More than 1,000 yards of total offense. Seventy-four points. Touchdown bombs, sailing through the raindrops. So why didn’t this feel like the great game that it no doubt looked like to any impartial fan, peeking at Kentucky vs. Missouri on a blustery Saturday night?
There were times it seemed less like a football game and more like a bad heavyweight boxing match in a gas station parking lot.
If you’re a Tiger fan, it’s because your struggling team showed signs of life offensively that you haven’t seen since your season-opening, 72-43 blowout of Missouri State. Since then, your guys have averaged a meager 10 points per game. But turnovers and missed receivers ruined your trip.
And if you’re a Kentucky fan, it’s because your boys twice blew double-digit leads by allowing Mizzou to repeatedly gash your vaunted run defense and strafe you through the air.
But as Kentucky fans melted into the night, they were celebrating a 40-34 victory, the Wildcats’ fifth in six games. And now comes the R&R, however brief.
“This bye comes at a perfect time for us, we absolutely need it at this point.,” said Mark Stoops. “They played their hearts out for six straight weeks and it’s a good opportunity for to us catch our breath there for a minute.”
All of the Big Blue Nation needed to catch its collective breath after watching Missouri pile up 568 yards, 268 on the ground against a UK defense that had surrendered an average of only 74 per game.
Of course, the Wildcats had given up some fat numbers through the air this season but at clutch moments, had been able to chase down enemy passers for sacks and TFLs. Not so much this time.
With 12:58 left in the first quarter, UK’s ace edge rusher Josh Allen slammed into Mizzou QB Drew Lock and forced a fumble that Courtney Love recovered at the Missouri 19. From that point on, it seemed, the only time the Cats even touched Lock was after he had released the football.
Lock connected on scoring strikes of 50, 54 and 75 yards, each time pulling the Tigers from what seemed like the bring of elimination. Maddening, because it was something Stoops knew to expect. “They put that stress on you,” he said.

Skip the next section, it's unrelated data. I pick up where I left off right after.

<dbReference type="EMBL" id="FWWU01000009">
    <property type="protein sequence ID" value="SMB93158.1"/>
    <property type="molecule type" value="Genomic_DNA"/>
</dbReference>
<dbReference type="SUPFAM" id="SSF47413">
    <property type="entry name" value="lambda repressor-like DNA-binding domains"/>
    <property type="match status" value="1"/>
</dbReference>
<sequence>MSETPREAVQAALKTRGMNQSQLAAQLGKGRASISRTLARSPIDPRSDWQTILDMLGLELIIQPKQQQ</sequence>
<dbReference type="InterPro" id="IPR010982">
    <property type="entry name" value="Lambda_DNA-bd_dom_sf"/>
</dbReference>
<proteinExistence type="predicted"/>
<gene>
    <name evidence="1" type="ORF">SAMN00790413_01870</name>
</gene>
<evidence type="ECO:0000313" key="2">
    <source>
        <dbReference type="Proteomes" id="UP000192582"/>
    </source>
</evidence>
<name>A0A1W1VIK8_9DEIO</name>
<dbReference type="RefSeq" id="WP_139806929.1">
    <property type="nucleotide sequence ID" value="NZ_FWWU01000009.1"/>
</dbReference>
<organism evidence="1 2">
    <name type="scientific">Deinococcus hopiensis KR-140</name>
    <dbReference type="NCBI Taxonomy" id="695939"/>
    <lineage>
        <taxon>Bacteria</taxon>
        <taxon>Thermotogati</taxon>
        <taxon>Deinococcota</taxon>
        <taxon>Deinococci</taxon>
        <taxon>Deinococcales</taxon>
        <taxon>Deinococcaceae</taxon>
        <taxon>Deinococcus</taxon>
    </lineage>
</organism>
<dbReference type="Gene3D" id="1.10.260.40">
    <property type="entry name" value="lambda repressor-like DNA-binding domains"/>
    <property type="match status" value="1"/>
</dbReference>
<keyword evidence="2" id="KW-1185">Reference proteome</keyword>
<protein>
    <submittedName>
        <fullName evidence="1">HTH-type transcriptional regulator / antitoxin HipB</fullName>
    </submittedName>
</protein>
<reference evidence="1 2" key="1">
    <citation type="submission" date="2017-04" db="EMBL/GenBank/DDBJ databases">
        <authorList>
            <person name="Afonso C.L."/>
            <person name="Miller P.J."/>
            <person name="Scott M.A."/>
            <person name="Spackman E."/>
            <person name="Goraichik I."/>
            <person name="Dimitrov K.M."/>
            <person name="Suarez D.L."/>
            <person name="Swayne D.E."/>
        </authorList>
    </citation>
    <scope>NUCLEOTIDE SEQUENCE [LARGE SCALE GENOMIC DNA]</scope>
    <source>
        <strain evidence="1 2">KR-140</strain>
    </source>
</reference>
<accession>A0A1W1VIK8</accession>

That’s the proper word, one Stoops uses a lot to describe the effect of a tactic employed by the opposing team. And it was stress shared by thousands of fans, who watched the Wildcats jump out to an early 13-0 lead, which should have been 21-0. Misfires on offense prevented the Cats from turning two possessions into touchdowns instead of field goals.
Still, it looked as though Kentucky would take a mildly stress-free 20-7 lead into the locker room at halftime, thanks to a 71-yard touchdown gallop by Benny Snell. But that’s when Lock cranked up and heaved a 54-yard scoring strike to Emanuel Hall with 40 seconds before recess. Game on.
The Tigers managed to tie the game at 27 after three quarters, which is when Kentucky’s Stephen Johnson unfurled a TD bomb of his own, connecting with Garrett Johnson on a 64-yard catch & run. But three plays later, Lock pressed the button again and fired a 75-yard TD toss. It was tied again at 34.
Over the next eight minutes, the only scoring came on two field goals by Austin MacGinnis, who on this night became Kentucky’s all-time leading scorer. The second gave the Cats a 40-34 lead inside the final 90 seconds – more than enough time for Mizzou’s version of the air raid.
Stoops opted for a field goal try with the ball at the two-yard-line, reasoning (properly) that the Tigers would move the ball downfield quickly. But he wanted them to need to pierce the end zone, instead of forcing overtime with a field goal.
“We know they can go fast and we obviously saw how explosive they can be,” he said. “So I just felt like we had to do it.”
And, as it turns out, he was right. But Kentucky got a huge break in the waning seconds, one that may have saved the game for the Wildcats.
With 21 seconds left, Missouri’s J’Mon Moore caught a pass and was tackled at the Wildcat 27. As Moore jogged back to the line to set up for the next play, Allen apparently tipped the ball out of Moore’s hand. It rolled about eight yards down the field, forcing the umpire to pick it up and, without urgency, set the ball at the line of scrimmage.
Call it luck, call it gamesmanship – whatever, it wasn’t called a dead ball and there was no time put back on the clock, after a delay of 18 seconds.
Incredibly, there was no complaint from the Missouri sideline.
“The ref acted like he didn’t see it,” Moore told reporters. “I don’t have much to say about it.”
“To be honest with you I don’t know,” Allen said to seccountry.com
In his post-game news conference, Stoops said simply, “I don’t know what was going on.” He echoed those comments to Tom Leach before he went on his post-game radio show.
Lock quickly spiked the ball but there were only three seconds left. Allen’s gambit may have cost the Tigers two plays – definitely one, which, as they had shown all night, was all they needed to cover great distances.
The one they did manage at the end was a bust . The Wildcats, who had managed to sack Lock just the one time, were able to collapse the pocket, forcing Lock to throw quickly, and short. His pass died well short of the end zone, and so did Missouri’s hopes of a first SEC victory in what is becoming a nightmare of a season.
As for the Wildcats, they get some time to rest, heal and think about that next victory, which would make them bowl-eligible. The win over Mizzou may have been ugly, but in the rear view mirror, it looks like a work of art.